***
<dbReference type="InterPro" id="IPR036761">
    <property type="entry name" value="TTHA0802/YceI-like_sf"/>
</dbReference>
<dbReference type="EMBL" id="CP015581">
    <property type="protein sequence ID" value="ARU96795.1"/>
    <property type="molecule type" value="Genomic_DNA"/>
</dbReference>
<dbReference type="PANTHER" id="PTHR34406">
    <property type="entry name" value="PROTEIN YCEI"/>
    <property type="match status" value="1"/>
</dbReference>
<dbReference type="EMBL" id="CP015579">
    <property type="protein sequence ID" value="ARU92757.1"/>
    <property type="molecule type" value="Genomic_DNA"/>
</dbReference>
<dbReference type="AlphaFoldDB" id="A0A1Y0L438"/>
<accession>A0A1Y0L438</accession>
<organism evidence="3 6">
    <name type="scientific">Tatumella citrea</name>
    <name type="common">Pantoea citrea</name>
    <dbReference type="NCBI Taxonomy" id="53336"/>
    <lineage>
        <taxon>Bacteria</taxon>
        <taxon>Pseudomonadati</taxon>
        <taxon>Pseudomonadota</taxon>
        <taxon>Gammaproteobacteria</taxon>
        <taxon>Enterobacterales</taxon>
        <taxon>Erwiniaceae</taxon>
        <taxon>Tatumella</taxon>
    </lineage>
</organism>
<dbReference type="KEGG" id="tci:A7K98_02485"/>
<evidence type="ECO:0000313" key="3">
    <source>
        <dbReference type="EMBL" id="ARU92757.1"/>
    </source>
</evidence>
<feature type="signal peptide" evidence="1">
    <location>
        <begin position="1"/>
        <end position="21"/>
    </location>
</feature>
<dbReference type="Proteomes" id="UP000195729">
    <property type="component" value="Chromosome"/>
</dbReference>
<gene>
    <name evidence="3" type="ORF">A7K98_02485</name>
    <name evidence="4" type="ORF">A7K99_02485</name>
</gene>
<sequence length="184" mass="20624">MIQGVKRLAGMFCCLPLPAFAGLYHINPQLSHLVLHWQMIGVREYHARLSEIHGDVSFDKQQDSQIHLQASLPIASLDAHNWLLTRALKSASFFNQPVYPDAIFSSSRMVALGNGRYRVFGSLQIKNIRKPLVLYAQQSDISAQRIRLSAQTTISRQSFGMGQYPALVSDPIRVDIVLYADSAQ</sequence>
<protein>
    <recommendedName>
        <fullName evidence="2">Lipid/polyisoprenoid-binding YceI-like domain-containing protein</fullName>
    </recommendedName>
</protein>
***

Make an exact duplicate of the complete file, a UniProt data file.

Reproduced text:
<dbReference type="InterPro" id="IPR036761">
    <property type="entry name" value="TTHA0802/YceI-like_sf"/>
</dbReference>
<dbReference type="EMBL" id="CP015581">
    <property type="protein sequence ID" value="ARU96795.1"/>
    <property type="molecule type" value="Genomic_DNA"/>
</dbReference>
<dbReference type="PANTHER" id="PTHR34406">
    <property type="entry name" value="PROTEIN YCEI"/>
    <property type="match status" value="1"/>
</dbReference>
<dbReference type="EMBL" id="CP015579">
    <property type="protein sequence ID" value="ARU92757.1"/>
    <property type="molecule type" value="Genomic_DNA"/>
</dbReference>
<dbReference type="AlphaFoldDB" id="A0A1Y0L438"/>
<accession>A0A1Y0L438</accession>
<organism evidence="3 6">
    <name type="scientific">Tatumella citrea</name>
    <name type="common">Pantoea citrea</name>
    <dbReference type="NCBI Taxonomy" id="53336"/>
    <lineage>
        <taxon>Bacteria</taxon>
        <taxon>Pseudomonadati</taxon>
        <taxon>Pseudomonadota</taxon>
        <taxon>Gammaproteobacteria</taxon>
        <taxon>Enterobacterales</taxon>
        <taxon>Erwiniaceae</taxon>
        <taxon>Tatumella</taxon>
    </lineage>
</organism>
<dbReference type="KEGG" id="tci:A7K98_02485"/>
<evidence type="ECO:0000313" key="3">
    <source>
        <dbReference type="EMBL" id="ARU92757.1"/>
    </source>
</evidence>
<feature type="signal peptide" evidence="1">
    <location>
        <begin position="1"/>
        <end position="21"/>
    </location>
</feature>
<dbReference type="Proteomes" id="UP000195729">
    <property type="component" value="Chromosome"/>
</dbReference>
<gene>
    <name evidence="3" type="ORF">A7K98_02485</name>
    <name evidence="4" type="ORF">A7K99_02485</name>
</gene>
<sequence length="184" mass="20624">MIQGVKRLAGMFCCLPLPAFAGLYHINPQLSHLVLHWQMIGVREYHARLSEIHGDVSFDKQQDSQIHLQASLPIASLDAHNWLLTRALKSASFFNQPVYPDAIFSSSRMVALGNGRYRVFGSLQIKNIRKPLVLYAQQSDISAQRIRLSAQTTISRQSFGMGQYPALVSDPIRVDIVLYADSAQ</sequence>
<protein>
    <recommendedName>
        <fullName evidence="2">Lipid/polyisoprenoid-binding YceI-like domain-containing protein</fullName>
    </recommendedName>
</protein>